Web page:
As a Pixar fan, I often find myself overwhelmed by emotion when I watch some of their very best: Up, Toy Story 3, WALL-E, Ratatouille, Finding Nemo, The Incredibles, etc… The past three Pixar films, Cars 2, Brave, and Monsters University, even with their lack of raving reviews that always seem to betroth Pixar whenever a new comes out, I found to still have many beautiful moments of Pixar magic. But Inside Out. Inside Out is different. Inside Out is heart-warming. Inside Out is hilarious. Inside Out is dazzling. Inside Out is exciting. Most importantly, though; Inside Out is true. Read my review of Pixar's Inside Out after the break:
I'm going to keep this short:
I was lucky enough to have seen Inside Out a week and a half ago at the LA Film Festival. Having seen the film twice now, I can say with certainty that Inside Out is a modern classic. Not because I'm just another Pixar fan in love with their latest film. But because I can see my future self in 10, 20, 30, 40, 50 years watching this film and understanding the emotional core of this film better and better with age. This is an often recognizable aspect to many Pixar films (director Pete Docter's Up comes to mind). But the emotional truth that comes with watching this film I believe reaches the ambitions that all art strives to achieve. The story of Inside Out is so clear, simple, and poignant that anyone can relate to it. And not just the story. The characters, the character designs, the voice cast, the visual development and world building and design, composer Michael Giacchino's score, the comedy, the adventure- everything is so simple, and so beautiful.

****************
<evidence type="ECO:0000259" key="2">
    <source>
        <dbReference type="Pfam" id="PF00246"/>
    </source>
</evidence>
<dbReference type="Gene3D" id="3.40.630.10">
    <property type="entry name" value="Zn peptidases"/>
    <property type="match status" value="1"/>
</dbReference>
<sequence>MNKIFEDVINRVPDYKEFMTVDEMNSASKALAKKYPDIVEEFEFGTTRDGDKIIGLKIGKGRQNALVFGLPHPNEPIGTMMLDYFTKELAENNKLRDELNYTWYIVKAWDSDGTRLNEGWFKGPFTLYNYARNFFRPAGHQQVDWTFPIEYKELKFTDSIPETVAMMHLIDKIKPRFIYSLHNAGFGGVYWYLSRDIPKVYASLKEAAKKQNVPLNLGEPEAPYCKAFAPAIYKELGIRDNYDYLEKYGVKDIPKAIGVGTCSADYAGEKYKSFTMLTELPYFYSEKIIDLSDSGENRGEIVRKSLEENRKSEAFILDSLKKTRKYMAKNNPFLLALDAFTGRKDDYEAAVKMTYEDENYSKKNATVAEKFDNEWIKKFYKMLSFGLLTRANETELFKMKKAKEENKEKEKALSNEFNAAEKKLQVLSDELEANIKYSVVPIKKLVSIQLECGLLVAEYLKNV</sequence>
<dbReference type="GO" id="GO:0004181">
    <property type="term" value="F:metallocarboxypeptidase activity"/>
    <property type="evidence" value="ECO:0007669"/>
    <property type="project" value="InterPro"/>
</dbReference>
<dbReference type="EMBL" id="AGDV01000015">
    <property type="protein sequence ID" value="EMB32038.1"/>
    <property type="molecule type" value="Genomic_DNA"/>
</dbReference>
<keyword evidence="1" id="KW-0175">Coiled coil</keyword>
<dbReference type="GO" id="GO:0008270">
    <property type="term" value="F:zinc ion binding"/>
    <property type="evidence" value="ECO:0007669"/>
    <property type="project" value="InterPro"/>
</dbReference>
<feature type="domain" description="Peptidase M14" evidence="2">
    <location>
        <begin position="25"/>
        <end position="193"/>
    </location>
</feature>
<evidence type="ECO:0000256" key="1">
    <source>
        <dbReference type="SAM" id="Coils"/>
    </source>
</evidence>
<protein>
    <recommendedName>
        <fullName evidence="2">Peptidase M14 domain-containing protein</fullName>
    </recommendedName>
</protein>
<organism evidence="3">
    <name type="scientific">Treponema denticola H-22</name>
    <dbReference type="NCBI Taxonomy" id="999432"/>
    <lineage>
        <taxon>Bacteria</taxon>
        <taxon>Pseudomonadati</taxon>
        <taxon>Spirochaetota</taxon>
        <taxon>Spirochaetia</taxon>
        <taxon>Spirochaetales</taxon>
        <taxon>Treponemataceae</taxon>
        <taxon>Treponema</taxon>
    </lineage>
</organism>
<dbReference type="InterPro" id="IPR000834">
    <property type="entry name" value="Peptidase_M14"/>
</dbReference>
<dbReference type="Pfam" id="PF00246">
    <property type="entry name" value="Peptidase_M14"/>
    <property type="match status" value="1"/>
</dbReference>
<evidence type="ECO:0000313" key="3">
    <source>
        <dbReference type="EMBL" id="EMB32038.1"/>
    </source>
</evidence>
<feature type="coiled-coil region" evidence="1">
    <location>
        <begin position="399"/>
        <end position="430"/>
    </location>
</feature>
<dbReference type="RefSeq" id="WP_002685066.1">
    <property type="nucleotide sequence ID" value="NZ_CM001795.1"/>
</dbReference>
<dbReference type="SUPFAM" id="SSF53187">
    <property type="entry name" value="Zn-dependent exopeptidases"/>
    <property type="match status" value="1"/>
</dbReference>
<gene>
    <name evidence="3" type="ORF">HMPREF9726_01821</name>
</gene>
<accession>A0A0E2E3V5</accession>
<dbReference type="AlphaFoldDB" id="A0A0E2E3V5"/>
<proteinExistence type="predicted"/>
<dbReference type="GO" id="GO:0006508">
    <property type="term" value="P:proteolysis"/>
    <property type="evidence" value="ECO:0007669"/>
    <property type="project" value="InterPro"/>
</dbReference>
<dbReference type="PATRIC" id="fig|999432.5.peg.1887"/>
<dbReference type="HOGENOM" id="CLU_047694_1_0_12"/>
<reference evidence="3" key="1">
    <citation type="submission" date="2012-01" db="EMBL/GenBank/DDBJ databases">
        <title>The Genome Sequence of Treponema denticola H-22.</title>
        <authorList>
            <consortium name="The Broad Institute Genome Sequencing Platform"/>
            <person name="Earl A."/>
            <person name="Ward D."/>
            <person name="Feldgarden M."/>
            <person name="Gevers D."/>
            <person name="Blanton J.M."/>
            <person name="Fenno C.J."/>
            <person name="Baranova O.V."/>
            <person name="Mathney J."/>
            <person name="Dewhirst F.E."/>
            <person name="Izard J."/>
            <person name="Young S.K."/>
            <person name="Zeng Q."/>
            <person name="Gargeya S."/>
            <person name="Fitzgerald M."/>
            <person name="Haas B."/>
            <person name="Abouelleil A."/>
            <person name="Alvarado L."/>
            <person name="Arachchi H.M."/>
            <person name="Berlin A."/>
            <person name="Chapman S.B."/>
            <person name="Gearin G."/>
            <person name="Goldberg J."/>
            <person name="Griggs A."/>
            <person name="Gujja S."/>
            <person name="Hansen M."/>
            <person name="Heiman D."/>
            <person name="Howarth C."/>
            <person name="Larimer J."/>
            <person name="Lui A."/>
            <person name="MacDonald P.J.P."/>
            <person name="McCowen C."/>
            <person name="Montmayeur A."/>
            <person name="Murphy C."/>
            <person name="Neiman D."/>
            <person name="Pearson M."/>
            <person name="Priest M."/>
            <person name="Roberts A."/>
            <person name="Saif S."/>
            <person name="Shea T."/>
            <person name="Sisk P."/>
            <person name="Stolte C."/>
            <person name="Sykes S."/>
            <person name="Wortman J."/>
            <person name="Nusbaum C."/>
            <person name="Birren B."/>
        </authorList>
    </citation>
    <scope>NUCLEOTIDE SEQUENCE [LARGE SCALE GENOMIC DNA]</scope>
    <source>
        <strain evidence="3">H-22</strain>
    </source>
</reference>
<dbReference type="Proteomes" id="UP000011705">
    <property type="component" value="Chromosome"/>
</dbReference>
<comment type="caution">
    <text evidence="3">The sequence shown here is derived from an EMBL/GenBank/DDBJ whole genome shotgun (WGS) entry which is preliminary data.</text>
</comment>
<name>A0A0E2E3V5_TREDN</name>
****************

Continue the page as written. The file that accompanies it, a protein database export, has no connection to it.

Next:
The message alone I believe is one of the most important lessons we as humans can learn in life- embracing sadness, and all of our emotions. It's a universal truth that true happiness and joy comes from embracing life through all emotions. Inside Out portrays its story through the mind of Riley Anderson, an 11 year-old who's going through one of the hardest transitions for anyone to go through- uprooting her childhood and transitioning into a mature, loving young adult. I think that as we grow older, the overwhelming world that we find ourselves shoved into becomes more and more frightening and seemingly arduous to overcome. But knowing that it's okay to not always be okay is true maturity. There's not much else I wanted to say in this review as Inside Out is a film that needs to be experienced. It will change the way we all think about thinking, loving, and living. I hope that although Pixar's upcoming films may not reach the leaps, bounds, and peaks that Inside Out does, that they stay true to what Pixar was founded upon, and what Inside Out proves to us about living life and embracing all of our emotions.
"If you do what you love, you'll never work a day in your life."